Do You Believe in Magic?

Rational decisions sometimes bow to unconscious habits. If knocking on wood makes you think the action might help affect your outcome, it might. In his article for the New York Times – In Defense of Superstition – Matt Hutson suggests psychological benefits to believing in magical thinking – despite the possibility that it may not really exist. What you believe to be true may be more powerful than reality.

Hutson cites the idea that “luck is in your hands.” Knocking on wood may not really add luck to your situation, but the action may “produce an illusion of control…enhance self-confidence…improving {your} performance…{thus} indirectly affecting {your} fate.” Participants who were given lucky charms actually performed better on tests. Believing in fate – “everything happens for a reason” – makes surviving life’s inadvertent traumas easier. And, if objects have the “essence” of its previous owner, could a pen once used by Jane Austen break your writer’s block?

Hutson has a new book with more possibilities for using magical thinking to get through life – The 7 Laws of Magical Thinking: How Irrational Beliefs Keep Us Happy, Healthy, and Sane. The unconscious is powerful, and what can it hurt to believe in magic? Hutson says…

on some deep level, we all do – {it} does not make you stupid, ignorant or crazy. It makes you human.”

Why not? I plan to read the book and, in the meantime, keep rubbing the Buddha’s belly, watering my bamboo plant, and looking for rainbows. Do you think Jonathan Franzen would let me sit in his “battered green office chair” for inspiration?

Would Jane Austen Tweet?

Aside from singer Roseanne Cash’s creation of the Twitter hashtag #JaneAustenAtTheSuperBowl, it’s unlikely that Jane herself would become addicted to the social media – but then, we’ll never know.  After enumerating the literary feuds famous writers verbally carry on, Jennifer Schuessler in her article for the New York Times, “In Book Circles, a Taming of the Feud,” dissects the Twitter campaigns that novelists wield against each other.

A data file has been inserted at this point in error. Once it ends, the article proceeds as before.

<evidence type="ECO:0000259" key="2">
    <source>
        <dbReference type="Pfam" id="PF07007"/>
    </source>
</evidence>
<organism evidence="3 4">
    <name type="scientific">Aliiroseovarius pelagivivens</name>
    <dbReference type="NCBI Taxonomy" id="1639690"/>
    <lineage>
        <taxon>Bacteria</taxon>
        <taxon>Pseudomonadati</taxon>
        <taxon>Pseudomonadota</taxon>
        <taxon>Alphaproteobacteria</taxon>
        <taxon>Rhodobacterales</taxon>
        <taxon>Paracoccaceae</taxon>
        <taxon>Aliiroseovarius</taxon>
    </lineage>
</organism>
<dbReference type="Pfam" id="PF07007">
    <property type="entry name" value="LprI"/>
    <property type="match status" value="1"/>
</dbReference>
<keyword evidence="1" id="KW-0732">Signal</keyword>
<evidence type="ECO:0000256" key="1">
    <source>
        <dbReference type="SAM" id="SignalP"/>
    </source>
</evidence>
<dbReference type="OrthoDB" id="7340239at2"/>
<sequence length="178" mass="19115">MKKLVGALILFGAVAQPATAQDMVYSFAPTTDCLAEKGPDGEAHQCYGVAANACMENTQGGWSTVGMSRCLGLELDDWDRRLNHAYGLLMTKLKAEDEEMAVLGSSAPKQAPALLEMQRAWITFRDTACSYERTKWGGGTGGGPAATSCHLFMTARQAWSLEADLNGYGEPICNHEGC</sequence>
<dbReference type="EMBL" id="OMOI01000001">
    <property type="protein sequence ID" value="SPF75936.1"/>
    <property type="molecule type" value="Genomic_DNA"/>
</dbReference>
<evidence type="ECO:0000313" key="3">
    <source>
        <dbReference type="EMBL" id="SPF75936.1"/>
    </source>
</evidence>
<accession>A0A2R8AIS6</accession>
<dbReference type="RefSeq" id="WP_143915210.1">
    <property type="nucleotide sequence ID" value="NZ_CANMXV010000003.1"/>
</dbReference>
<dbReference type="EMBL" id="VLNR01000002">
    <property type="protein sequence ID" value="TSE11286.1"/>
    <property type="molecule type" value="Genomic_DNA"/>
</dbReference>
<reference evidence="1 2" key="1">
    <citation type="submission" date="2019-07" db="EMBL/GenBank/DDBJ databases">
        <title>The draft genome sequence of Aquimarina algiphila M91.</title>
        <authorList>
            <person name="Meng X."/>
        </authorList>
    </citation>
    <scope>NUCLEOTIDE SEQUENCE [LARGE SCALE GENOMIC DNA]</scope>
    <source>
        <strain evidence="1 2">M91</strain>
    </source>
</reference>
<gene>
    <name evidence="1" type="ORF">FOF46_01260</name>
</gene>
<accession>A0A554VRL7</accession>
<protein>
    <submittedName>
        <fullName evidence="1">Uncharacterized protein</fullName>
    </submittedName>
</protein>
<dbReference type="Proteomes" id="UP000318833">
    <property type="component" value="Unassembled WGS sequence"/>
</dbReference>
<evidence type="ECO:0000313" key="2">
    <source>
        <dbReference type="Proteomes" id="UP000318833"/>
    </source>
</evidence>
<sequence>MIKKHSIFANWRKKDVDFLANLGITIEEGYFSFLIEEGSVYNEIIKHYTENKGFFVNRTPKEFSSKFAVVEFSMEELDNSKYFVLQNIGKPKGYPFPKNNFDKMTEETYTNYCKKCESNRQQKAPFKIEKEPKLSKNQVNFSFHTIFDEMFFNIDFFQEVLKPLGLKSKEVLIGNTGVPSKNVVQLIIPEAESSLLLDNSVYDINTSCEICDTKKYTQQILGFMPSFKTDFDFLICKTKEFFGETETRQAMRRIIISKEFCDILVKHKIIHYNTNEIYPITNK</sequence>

Can you be a fan of Jennifer Weiner and Jodi Picoult, if you know they have been carrying on a Twitter campaign against Jonathan Franzen under the hashtag #Franzenfreude?  Even when you know Franzen is the better writer, Weiner and Picoult books offer a different emotional release that readers need now and then – don’t they know this?  On the other hand, Jennifer Egan, Pulitzer Prize winner, seems a little catty criticizing the chicklit genre in her tweets.   Even a healthy eater needs chocolate now and then.

Eleanor Lipman sent me an email asking me to follow her twitter feed, as she posts a poem a day:

Starting today, I’m tweeting one poem per day (140 characters, natch) of a (partisan) political nature, from now until the 2012 election. They will be rhyming couplets, and, I hope, entertaining.

I discovered I could google “Elinor Lipman twitter” and get to her tweets without joining the ubiquitous network.

Why tweet?  Is it the electronic version of the haiku that can have as many letters as you can fit into 26 words?  Could anyone compete with an Ogden Nash limerick?  In her article, Schuessler says today’s tweeters require that “you don’t think about what you’re saying.”

I have not yet succumbed to the power of the tweet.  For the most part, it’s too hard to limit my idea to 140 characters – does that include commas?  If I did, I might tweet:

 If U want 2 know whatever pops into my head – what I think about anything – and U want my  insights/suggestions, even if I don’t know what I’m talking about -here is my advice

Oops – no more characters left.   Do you tweet?